use strict;
my %table = qw/schmoe joe smith john simpson bart/;
my @lastNames  = keys %table;    # @lastNames is: qw/schmoe smith simpson/
my @firstNames = values %table;  # @firstNames is: qw/joe john bart/


The each function is one that you will find particularly useful when you need to go through each element in the hash. The each function returns each key-value pair from the hash one by one as a list of two elements. You can use this function to run a while across the hash:

use strict;
my %table = qw/schmoe joe smith john simpson bart/;
my($key, $value);  # @cc{Declare two variables at once}
while ( ($key, $value) = each(%table) ) {
    # @cc{Do some processing on @scalar{$key} and @scalar{$value}}

This while terminates because each returns undef when all the pairs have been exhausted. However, be careful. Any change in the hash made will "reset" the each function for that hash.

So, if you need to loop and change values in the hash, use the following foreach across the keys:

use strict;
my %table = qw/schmoe joe smith john simpson bart/;
foreach my $key (keys %table) {
    # Do some processing on $key and $table{$key}


It turns out you can slice hashes just like you were able to slice arrays. This can be useful if you need to extract a certain set of values out of a hash into a list.

use strict;
my %table = qw/schmoe joe smith john simpson bart/;
my @friends = @table{'schmoe', 'smith'};   # @friends has qw/joe john/

Note the use of the @ in front of the hash name. This shows that we are indeed producing a normal list, and you can use this construct in any list context you would like.

Context Considerations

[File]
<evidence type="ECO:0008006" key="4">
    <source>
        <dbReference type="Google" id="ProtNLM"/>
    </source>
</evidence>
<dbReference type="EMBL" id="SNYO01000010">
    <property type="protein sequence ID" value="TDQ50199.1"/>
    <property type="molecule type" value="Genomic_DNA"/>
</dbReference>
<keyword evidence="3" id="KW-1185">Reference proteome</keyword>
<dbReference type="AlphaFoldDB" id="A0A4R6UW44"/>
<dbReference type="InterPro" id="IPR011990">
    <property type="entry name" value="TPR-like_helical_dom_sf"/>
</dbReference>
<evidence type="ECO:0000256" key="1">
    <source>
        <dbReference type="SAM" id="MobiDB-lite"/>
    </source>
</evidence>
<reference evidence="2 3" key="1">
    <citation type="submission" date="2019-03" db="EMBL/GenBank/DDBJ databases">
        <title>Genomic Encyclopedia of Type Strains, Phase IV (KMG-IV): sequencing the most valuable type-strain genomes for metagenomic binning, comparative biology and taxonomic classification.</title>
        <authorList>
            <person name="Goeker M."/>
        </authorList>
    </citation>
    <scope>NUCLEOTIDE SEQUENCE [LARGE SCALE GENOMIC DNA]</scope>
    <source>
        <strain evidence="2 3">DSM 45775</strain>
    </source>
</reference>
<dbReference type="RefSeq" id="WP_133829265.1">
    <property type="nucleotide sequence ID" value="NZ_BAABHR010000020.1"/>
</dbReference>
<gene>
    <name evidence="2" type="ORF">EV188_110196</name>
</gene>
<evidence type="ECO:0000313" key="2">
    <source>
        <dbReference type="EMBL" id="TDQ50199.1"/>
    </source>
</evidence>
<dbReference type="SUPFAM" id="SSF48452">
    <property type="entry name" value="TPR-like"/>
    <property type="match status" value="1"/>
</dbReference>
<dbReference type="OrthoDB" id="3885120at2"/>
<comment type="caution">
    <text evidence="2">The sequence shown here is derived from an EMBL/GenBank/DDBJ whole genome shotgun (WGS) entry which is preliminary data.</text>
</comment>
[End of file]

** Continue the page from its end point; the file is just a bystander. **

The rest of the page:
We have now discussed all the different ways you can use variables in list and scalar context. At this point, it might be helpful to review all the ways we have used variables in different contexts. The table that follows identifies many of the ways variables are used in Perl.
Expression Context Variable Evaluates to
$scalar scalar $scalar, a scalar the value held in $scalar
@array list @array, an array the list of values (in order) held in @array
@array scalar @array, an array the total number of elements in @array (same as $#array + 1)
$array[$x] scalar @array, an array the ($x+1)th element of @array
$#array scalar @array, an array the subscript of the last element in @array (same as @array -1)
@array[$x, $y] list @array, an array a slice, listing two elements from @array (same as ($array[$x], $array[$y]))
"$scalar" scalar (interpolated) $scalar, a scalar a string containing the contents of $scalar
"@array" scalar (interpolated) @array, an array a string containing the elements of @array, separated by spaces
%hash list %hash, a hash a list of alternating keys and values from %hash
$hash{$x} scalar %hash, a hash the element from %hash with the key of $x
@hash{$x, $y} list %hash, a hash a slice, listing two elements from %hash (same as ($hash{$x}, $hash{$y})